I know this is a Kent State blog, but I can't help it if my slight obsession with major league baseball shines through. After all, I am at least discussing Kent State guys right? That is enough to justify it.
A few weeks back I posted a blog about Tampa Bay Rays pitcher and Andy Sonnanstine throwing a three-hit shutout against the White Sox. That isn't all the Wadsworth and Kent State grad has accomplished this month.
Sonnanstine has become the only pitcher in Ray's history to win four games in the month of April. He is now 4-1 on the year with a 4.42 ERA and riding a three-game winning streak that started with that shut out of the White Sox.
For the first time in forever the Rays, or Devil Rays, or American League East forgottens (however you know them as), have a surplus of pitching. It is one of the major reasons the Rays are contending this year.
Ace Scott Kazmir is supposed to retun this week from the disabled list, which means one of the Rays pitchers could be sent down.
Sonnanstine made a case to stay last night with eight strong innings, writes Carter Gaddis of The Tampa Tribune. Sonnanstine allowed just one run in eight innings against the Orioles. The Rays won 8-1.
-- Yesterday's blog post about John Van Benschoten possibly picking up a bat and returning to the field got me thinking a little and I decided to e-mail Pittsburgh Tribune Review beat writer Rob Biertempfel with the question.
"I talked to JVB about that during spring training," Biertempfel said in an e-mail. "The Pirates have no plans on trying him as a position player, and JVB seems to be down with that decision."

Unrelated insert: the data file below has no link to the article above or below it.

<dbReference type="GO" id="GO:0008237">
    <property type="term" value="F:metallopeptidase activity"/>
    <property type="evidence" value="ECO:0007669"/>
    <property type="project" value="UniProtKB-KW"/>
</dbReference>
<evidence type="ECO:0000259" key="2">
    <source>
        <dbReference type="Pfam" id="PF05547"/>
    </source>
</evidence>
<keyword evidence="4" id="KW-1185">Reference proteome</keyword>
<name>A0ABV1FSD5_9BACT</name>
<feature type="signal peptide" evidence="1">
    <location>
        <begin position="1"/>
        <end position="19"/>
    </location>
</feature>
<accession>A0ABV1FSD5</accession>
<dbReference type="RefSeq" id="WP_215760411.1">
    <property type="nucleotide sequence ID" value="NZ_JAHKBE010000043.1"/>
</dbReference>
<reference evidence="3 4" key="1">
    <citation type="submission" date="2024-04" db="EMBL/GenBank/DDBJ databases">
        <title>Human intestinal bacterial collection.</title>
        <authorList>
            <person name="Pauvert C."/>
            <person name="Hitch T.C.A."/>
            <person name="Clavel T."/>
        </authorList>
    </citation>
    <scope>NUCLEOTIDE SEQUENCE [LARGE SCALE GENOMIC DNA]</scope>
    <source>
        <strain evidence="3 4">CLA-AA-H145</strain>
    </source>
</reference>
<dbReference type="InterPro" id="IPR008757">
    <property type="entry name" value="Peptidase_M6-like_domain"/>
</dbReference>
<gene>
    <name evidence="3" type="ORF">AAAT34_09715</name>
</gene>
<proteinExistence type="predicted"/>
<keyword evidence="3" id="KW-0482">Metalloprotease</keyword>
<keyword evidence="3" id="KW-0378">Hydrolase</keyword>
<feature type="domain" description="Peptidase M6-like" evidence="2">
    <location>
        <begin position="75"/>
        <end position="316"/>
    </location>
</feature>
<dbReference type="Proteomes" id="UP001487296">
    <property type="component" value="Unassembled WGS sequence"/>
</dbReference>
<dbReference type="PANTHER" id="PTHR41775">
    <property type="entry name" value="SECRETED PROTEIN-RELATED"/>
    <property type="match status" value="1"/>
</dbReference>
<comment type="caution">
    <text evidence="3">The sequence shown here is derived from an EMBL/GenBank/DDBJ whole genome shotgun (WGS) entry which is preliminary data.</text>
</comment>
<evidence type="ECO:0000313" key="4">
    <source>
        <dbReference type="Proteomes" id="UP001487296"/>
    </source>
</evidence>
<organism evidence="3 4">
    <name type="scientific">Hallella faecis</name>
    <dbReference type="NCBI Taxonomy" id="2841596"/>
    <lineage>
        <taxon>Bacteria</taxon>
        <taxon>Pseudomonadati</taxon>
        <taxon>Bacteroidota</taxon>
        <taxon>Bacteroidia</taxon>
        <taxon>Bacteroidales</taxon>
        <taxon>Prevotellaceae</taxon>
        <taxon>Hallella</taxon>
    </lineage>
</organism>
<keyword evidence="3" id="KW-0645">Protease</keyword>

It doesn't mean that decision couldn't happen, but Van Benschoten is 28 years old now. The Arizona DiamondBacks drafted pitcher Micah Owings with the intent to use his bat as well. Rick Ankiel was still a pup when he lost his mind on the pitching mound and converted back to a hitter. It is not impossible, but the more I think about it, it does seem unlikely.
-- The San Francisco Giants are a sinking ship, but they are finally letting the kids come up and play, which benefits two former Kent State players. I wrote a few weeks back about Emmanuel Burriss seeing his fist Major League action.
While I can't really say he is setting the world on fire with his .200 average (4-20), he is tearing up the base paths. Burriss has reached base five times this season (three singles, a double, and a walk) and has already swiped three bags. Perhaps more impressive is the fact that Burriss has only struck out once in those 20 at bats. It will be interesting to see how Burriss is used, if at all, when Omar Vizquel returns from the disabled list.
The other former Flash that could possibly benefit as the Giants turn away from employing senior citizens is third base prospect Andrew Davis. Davis was a 12th round pick by the Giants in 2007 and currently plays for the Augusta GreenJackets of the Class A South Atlantic League. His numbers are pedestrian so far, but the Giants organization lacks a solid third base prospect at this time.
Currently, Baseball America projects the Giants No.1 rated Prospect Angel Villalona as the future third basemen, but Villalona has been playing first base for the GreenJackets. If Villalona makes the switch across the diamond, like it appears he has, Davis could get an opportunity down the line at the Giants third base position. That decision remains in the future though.